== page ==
Despite the plethora of regimens and the chemosensitivity of aggressive B-cell lymphomas, many patients fail to respond well to treatment. These patients who relapse early or do not respond to first-line therapies, have a high mortality risk and are thus classified as ‘high-risk’ patients. A number of clinical, molecular and pathological parameters can predict patients with aggressive disease and poor survival outcomes. The risk factors include age, general patient fitness, genetic abnormalities, performance status, disease stage, and involvement of extranodal sites.1
Non-Hodgkin lymphoma (NHL)
NHLs are a diverse group of haematological malignancies that include aggressive lymphomas Iike diffuse large B-cell lymphoma (DLBCL), as well as high-grade B-cell lymphoma (HGBL) with MYC and BCL2 or BCL6 rearrangements (double-hit), and indolent lymphomas, such as follicular lymphoma (FL).1
Diffuse large B-cell lymphoma (DLBCL)
DLBCL is the most common type of aggressive NHL. Approximately 30% of patients with DLBCL do not respond to first-line treatment with the standard of care rituximab, cyclophosphamide, doxorubicin, vincristine, and prednisone (R-CHOP).1 The main aim of clinicians is to be able to identify early the patients that have a higher chance of failing treatment. To achieve this, multiple trials have sought to identify prognostic markers and establish risk-based protocols for the management of high-risk DLBCL patients.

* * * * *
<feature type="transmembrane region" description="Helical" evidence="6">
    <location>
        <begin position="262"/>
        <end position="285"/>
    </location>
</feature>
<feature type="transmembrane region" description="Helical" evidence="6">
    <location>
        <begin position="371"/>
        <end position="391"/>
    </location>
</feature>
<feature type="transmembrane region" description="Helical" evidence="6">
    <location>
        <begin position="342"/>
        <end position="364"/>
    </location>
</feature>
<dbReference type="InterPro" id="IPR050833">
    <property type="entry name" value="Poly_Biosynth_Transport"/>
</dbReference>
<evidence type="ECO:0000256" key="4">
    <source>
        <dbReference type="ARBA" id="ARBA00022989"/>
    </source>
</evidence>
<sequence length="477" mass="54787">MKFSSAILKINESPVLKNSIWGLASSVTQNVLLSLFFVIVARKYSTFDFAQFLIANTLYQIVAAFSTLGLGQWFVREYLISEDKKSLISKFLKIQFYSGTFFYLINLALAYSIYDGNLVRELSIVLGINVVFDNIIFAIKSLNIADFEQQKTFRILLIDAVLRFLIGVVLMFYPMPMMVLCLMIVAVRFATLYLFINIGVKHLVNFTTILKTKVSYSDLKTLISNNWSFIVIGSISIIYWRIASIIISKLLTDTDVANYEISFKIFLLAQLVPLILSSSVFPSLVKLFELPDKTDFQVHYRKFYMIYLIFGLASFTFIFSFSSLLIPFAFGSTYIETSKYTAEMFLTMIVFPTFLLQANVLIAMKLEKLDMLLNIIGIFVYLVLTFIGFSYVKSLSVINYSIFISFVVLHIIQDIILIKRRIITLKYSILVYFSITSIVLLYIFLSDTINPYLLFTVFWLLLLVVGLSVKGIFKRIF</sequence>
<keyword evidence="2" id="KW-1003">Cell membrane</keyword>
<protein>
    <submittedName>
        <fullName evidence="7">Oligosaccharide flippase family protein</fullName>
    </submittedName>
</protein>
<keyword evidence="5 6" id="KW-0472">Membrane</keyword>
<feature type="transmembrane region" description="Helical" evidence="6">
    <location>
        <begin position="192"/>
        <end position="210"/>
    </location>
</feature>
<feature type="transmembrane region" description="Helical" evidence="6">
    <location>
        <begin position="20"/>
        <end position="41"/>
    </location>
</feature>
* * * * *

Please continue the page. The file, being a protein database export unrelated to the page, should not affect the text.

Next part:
The GOYA trial, a subanalysis of which was presented by Marek Trněný in an interview with the Lymphoma Hub at the 2019 EHA meeting, is one such trial. In the analysis of the GOYA trial, investigators sought to identify high-risk DLBCL patients within 12 months of treatment, by measuring total metabolic tumor volume (TMTV). It was concluded that patients in the fourth quartile had a significantly higher risk of relapsing and a specific TMTV cut-off value for high-risk patients was identified.
EHA 2019 | GOYA trial: Prognostic value of metabolic tumor volume in DLBCL
In patients with DLBCL who relapse after first-line therapy the chance of a central nervous system (CNS) relapse is prominent. In another subanalysis of the GOYA trial, summarized by the Lymphoma Hub here, the prognostic role of the cell of origin (COO) and of the CNS-International Prognostic Index (IPI) in predicting CNS relapse in high-risk DLBCL patients were examined. The study concluded that high CNS-IPI score and COO subtypes were independent risk factors for CNS relapse in DLBCL. Combining CNS-IPI score and COO improved identification of high-risk DLBCL patients. Patients with high-risk of CNS relapse should receive CNS prophylaxis.
Recently, evidence for another predictor of DLBCL outcomes following first-line treatment with R-CHOP was published by Chiche et al., and summarized by the Lymphoma Hub here. According to the study, patients with low levels of GAPDH respond poorly to R-CHOP and have a significantly lower overall survival.